Early parliamentary and presidential elections may be the youngest member of Turkey (Iyi Parti), the youngest and most popular candidate of the current head of state, thanks to the fact that fifteen parliamentarians from the main parliamentary opposition force, the Kemalist Republican People’s Party (CHP) It ranks.
According to the relevant law, a party may take part in the elections if it has held at least half a year before the general assembly of more than half of the 81 provinces of the country or has at least 20 seats in the legislature for the formation of the faction.
The Good Party can not meet the first criterion for practical reasons, because half a year ago at the end of October 2017 was founded by former Interior Minister Meral Aksener in the hope of succeeding in calling the current head of state Recep Tayyip Erdogan in the next presidential election.
On Wednesday, Erdogan made an unexpected announcement: instead of the original scheduled date, instead of November 2019, the Presidential and Parliamentary Elections will be held on June 24 this year, after which the executive presidential system will enter the country.
According to the Good Party Program, Aksener would transform the executive presidential system into a current parliamentary system within a year.
For the Good Party, on the day of its evolution, five parliamentarians joined, those who had previously left other opposition parties working independently in the legislature. Fifteen politicians of the CHP have now turned to the party leader Aksener on the orders of the party chairman, Kemal Kilicdaroglu, a few hours before the Supreme Electoral Council decided on the parties entitled to start and proclaimed their names.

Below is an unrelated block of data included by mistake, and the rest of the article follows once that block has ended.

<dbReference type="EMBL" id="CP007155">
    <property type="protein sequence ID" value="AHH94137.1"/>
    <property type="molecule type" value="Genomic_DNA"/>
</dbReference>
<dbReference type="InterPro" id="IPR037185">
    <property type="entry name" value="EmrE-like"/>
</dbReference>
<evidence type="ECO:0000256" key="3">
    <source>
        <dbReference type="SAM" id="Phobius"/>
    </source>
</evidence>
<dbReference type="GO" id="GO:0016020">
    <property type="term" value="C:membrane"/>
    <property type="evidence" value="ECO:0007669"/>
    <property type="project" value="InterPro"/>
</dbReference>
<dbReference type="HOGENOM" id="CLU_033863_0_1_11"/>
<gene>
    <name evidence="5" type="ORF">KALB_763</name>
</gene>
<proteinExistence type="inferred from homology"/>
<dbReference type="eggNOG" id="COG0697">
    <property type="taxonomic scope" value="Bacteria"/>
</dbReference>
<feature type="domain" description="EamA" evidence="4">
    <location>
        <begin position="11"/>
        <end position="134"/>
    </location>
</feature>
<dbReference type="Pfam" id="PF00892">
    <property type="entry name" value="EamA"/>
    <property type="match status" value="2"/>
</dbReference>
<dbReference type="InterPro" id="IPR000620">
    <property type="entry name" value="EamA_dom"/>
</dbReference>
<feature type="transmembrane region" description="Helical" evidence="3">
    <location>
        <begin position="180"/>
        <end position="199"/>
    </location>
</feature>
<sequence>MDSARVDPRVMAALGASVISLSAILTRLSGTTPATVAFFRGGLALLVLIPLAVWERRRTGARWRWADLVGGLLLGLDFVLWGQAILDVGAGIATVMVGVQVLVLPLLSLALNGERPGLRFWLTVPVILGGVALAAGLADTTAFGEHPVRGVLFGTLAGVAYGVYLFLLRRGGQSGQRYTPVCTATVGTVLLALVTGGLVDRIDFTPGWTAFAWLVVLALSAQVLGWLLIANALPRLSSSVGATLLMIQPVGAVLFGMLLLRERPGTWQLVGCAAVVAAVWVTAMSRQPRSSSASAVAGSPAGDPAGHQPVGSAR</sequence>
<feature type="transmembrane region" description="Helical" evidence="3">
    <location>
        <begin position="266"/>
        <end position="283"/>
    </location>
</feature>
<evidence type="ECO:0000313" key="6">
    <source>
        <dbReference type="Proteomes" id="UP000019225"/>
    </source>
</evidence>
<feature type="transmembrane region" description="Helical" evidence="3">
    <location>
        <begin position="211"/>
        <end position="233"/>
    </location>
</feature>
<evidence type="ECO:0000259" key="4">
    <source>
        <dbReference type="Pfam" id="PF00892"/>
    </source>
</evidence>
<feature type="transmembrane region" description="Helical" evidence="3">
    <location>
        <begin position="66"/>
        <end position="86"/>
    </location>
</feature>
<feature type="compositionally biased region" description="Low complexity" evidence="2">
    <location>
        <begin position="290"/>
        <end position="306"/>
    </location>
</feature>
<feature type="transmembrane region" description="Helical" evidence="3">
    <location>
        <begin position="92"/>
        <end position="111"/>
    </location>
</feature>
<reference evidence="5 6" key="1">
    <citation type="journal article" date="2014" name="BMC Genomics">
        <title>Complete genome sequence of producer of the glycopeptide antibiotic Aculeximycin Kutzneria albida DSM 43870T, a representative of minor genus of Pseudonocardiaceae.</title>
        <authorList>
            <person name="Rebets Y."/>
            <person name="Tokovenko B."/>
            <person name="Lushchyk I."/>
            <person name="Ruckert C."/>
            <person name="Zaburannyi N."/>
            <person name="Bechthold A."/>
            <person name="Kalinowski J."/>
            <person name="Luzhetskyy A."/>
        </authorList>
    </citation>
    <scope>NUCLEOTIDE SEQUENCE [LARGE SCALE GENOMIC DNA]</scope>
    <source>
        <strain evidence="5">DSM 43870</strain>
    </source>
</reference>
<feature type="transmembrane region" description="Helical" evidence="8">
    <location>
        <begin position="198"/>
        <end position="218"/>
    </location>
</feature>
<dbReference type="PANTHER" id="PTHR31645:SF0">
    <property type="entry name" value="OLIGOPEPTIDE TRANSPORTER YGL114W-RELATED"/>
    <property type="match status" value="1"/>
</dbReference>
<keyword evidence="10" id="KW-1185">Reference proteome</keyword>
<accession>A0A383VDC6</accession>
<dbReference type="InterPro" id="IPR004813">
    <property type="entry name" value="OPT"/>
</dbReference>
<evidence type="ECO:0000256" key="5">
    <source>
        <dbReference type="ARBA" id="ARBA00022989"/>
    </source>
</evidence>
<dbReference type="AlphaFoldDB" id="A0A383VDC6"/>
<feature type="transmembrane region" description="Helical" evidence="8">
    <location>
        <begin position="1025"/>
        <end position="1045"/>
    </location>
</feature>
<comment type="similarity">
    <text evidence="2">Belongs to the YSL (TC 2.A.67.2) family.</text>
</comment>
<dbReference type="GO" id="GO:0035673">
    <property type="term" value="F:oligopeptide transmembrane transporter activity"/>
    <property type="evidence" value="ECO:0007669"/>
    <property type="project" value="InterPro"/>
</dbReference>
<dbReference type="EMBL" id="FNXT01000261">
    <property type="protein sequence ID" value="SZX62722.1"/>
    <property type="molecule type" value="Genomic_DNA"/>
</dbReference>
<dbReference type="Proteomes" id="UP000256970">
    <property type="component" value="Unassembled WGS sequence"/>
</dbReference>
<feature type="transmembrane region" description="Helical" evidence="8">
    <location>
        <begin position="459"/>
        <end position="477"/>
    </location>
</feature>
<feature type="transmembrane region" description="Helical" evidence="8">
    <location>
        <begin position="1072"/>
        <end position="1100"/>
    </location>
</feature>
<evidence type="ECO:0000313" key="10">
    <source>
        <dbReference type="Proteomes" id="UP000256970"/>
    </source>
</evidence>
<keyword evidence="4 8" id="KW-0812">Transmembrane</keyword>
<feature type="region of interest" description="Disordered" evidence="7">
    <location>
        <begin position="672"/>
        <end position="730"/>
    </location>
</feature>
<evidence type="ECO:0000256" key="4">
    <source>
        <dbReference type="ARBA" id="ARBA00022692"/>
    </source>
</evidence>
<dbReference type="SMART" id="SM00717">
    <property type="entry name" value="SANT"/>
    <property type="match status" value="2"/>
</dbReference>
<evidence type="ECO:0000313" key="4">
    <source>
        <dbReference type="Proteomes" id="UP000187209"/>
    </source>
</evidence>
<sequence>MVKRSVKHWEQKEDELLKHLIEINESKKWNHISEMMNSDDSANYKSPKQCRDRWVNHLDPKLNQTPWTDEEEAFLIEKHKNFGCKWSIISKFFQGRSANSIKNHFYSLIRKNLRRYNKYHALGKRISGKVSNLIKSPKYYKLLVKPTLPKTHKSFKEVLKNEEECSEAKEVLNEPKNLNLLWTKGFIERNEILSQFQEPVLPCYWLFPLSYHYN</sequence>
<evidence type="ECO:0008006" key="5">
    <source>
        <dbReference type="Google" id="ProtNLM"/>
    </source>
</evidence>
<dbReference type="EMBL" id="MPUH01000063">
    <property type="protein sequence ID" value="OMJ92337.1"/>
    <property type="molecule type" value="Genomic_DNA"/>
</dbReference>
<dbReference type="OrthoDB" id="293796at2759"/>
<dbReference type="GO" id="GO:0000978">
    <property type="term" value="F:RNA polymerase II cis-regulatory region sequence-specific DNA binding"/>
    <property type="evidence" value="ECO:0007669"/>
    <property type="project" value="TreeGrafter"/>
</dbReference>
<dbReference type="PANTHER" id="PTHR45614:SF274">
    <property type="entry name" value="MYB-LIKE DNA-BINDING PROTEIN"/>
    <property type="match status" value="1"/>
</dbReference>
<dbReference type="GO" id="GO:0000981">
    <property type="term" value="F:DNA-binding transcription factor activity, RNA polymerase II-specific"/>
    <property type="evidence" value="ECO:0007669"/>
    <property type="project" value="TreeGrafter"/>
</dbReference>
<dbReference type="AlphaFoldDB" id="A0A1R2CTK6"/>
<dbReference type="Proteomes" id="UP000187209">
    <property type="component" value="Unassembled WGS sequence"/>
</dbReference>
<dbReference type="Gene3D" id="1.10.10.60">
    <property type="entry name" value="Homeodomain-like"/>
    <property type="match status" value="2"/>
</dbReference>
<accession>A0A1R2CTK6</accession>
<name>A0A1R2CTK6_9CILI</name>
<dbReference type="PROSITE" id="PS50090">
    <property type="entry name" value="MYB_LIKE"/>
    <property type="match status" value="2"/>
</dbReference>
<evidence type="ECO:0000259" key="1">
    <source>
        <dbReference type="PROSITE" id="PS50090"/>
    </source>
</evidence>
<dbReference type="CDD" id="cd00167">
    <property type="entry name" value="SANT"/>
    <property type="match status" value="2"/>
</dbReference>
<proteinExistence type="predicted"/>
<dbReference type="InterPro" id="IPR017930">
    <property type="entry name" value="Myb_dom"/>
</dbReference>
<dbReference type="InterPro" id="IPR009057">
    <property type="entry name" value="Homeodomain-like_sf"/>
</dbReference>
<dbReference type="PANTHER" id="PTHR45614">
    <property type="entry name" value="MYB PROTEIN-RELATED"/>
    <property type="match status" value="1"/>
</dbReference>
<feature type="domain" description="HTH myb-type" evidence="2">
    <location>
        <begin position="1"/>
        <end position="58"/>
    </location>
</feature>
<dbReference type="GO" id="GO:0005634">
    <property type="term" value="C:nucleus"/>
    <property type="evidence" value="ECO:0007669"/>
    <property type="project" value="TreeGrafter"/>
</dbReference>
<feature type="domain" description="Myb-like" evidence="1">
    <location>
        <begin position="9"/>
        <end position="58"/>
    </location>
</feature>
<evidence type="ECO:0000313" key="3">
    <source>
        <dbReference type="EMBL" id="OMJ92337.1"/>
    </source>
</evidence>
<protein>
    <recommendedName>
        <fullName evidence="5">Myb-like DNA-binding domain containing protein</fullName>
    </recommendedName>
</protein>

Kilicdaroglu’s history has gone beyond any recognition – said Meral Aksener, President of the People’s Party.
Bülent Tezcan CHP spokesman at a press conference in parliament on Sunday said that “history will be remembered as a hero of democracy.” He added that in order to “remove the traps placed in front of democracy”.
Bekir Bozdag, spokesman for the ruling AKP (Truth and Development Party), on the other hand, said CHP’s decision as “an example of political immorality” on Twitter.
Aksener was a member of the True Way Party (DYP) between June 1996 and June 1997 and was deputy prime minister of the nationalist National Movement Party (MHP) between August 2007 and June 2015. Within the framework of the MHP, Aksener’s opposition group and leadership ended their ways when the party leader, Devlet Bahceli, supported Erdogan in the referendum on the forthcoming introduction of the executive presidency on 16 April last year.
The entry into force of the constitutional amendment widens the powers of the current head of state, who will be the head of the executive power. He can nominate and suspend ministers from office, or have one or more vice-presidents. The move will end with the establishment of the Prime Minister of the Republic of Turkey in 1923.
According to the AKP and the MHP, the constitutional amendment would ensure the stability of state administration, while the opponents of change fear that Turkey will become an authoritarian state ruled by a single man.
Erdogan pointed out in a public speech in Istanbul on Friday that “domestic and foreign policy, military and economic developments have shown that it would be a serious price if we go on with the current system”. As he said, “I consider June 24 as a sort of earthquake preparation.” “We are preparing for the devastating effects of the earthquake,” he added.
According to the decision of the Supreme Election Council (YSK), ten parties have fulfilled the necessary conditions and may start in the elections, including all four parliamentary parties and the Good Party.
MTI / Photo: Önder Gazetesi